Here is a picture of a frame that has a combination of light honey, and dark honey in the same frame. Sometimes a honey super may have contained a small amount of brood, but it appears more in the center in a circle starting at the bottom center of the frame.
Although this frame contains honey from two different sources, the dark honey is too small to extract separately so the two are combined. If you were going to enter your light honey in a contest, you should avoid a frame like this because the darker honey will darken the overall appearance ever so slightly.
Sometimes the comb is stained darker from darker honey. Sometimes it is a result of an area of brood that was laid in the honey super.
9. HOW MUCH SHOULD YOU FILTER YOUR HONEY?
Here is a picture of Jesse using a hot knife to cut off the cappings. We sell hot electric uncapping knives as well as cold uncapping knives. Notice what the sealed area looks like. The capped area is white because the newly made wax is a bright color at first. As it ages it becomes darker. Once the comb is uncapped, the honey can be extracted. If you do not have an extractor, a frame can be left upside down to drip out overnight. This method requires a warm/hot room, at least 80 degrees. Let one side drain, then reverse the frame so that the other side of the frame can drain as well. You can squeeze or crush out the honey from the comb, but this destroys precious drawn comb that you could reuse.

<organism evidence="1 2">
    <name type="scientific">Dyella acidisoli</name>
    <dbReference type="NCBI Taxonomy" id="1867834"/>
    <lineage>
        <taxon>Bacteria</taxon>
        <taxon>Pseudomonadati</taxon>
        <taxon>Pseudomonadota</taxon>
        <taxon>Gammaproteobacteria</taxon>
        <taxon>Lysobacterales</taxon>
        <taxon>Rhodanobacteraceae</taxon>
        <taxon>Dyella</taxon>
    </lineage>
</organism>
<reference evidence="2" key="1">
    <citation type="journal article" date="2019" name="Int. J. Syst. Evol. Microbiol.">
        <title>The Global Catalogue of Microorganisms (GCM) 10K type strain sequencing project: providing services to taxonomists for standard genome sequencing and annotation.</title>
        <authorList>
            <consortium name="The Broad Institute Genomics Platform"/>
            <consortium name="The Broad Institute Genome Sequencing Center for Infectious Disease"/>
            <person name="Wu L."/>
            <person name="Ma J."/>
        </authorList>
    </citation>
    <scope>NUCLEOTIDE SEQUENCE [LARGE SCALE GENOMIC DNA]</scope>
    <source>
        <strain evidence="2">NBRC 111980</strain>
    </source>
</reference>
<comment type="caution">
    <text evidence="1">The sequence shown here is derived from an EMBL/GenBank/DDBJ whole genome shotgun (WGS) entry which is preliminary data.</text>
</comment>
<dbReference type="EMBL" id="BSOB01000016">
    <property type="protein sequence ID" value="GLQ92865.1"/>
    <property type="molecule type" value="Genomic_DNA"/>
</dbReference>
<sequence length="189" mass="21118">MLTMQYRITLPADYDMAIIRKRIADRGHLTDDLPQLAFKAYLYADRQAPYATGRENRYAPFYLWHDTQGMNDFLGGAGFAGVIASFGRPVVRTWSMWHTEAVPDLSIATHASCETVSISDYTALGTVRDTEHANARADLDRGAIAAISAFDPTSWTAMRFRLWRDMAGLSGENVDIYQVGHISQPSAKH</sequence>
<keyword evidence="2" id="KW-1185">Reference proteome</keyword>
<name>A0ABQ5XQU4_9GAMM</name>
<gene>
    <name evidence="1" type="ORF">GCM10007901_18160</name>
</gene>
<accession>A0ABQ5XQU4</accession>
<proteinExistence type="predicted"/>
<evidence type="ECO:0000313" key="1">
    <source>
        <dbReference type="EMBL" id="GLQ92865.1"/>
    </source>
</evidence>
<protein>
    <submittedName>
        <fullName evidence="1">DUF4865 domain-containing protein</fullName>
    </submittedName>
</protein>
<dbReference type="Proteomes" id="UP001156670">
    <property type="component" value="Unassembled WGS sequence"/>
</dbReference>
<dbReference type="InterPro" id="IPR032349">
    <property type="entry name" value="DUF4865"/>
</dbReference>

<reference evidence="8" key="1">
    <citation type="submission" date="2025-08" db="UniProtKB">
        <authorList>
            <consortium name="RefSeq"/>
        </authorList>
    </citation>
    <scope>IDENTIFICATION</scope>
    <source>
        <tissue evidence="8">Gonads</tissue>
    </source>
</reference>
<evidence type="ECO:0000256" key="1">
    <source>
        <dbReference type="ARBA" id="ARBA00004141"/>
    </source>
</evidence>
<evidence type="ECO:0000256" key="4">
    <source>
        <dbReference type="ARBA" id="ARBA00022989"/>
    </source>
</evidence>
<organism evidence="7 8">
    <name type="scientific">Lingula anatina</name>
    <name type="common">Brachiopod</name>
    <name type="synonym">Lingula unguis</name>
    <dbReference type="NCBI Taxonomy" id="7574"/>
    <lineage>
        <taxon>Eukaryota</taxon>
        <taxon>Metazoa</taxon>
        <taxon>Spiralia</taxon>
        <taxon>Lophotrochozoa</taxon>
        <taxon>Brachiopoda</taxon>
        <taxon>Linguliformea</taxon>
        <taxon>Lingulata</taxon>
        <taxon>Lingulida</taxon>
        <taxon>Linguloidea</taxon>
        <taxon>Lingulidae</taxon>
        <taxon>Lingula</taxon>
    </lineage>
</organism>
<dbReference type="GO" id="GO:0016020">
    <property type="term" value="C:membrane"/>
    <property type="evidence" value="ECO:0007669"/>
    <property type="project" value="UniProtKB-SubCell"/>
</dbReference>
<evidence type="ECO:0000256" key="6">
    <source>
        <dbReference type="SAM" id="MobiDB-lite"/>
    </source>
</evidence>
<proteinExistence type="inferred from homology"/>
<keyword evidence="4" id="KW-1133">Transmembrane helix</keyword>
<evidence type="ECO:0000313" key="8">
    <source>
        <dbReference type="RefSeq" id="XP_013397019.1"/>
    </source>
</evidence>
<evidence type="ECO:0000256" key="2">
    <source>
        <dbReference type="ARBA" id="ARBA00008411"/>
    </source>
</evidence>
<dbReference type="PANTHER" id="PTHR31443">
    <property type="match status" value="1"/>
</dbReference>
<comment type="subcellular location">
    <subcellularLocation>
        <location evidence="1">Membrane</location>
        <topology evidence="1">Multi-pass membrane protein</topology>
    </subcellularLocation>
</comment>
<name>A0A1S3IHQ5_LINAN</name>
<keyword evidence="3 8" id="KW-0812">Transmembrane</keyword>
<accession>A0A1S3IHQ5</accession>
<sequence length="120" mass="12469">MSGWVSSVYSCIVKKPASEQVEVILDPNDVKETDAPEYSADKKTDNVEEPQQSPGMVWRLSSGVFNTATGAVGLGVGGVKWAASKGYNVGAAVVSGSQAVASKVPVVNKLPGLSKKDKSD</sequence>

Once uncapped, place your frames in an extractor and spin the honey out. Once the honey is extracted out of the comb it collects in the bottom of the extractor which has a valve on the bottom. Most beekeepers strain their honey. Straining is different than filtering. We use a 400 micron strainer. These might be referred to as filters, but they are really strainers. We sell a lot of these nylon strainers that fit down over a 5 gallon bucket.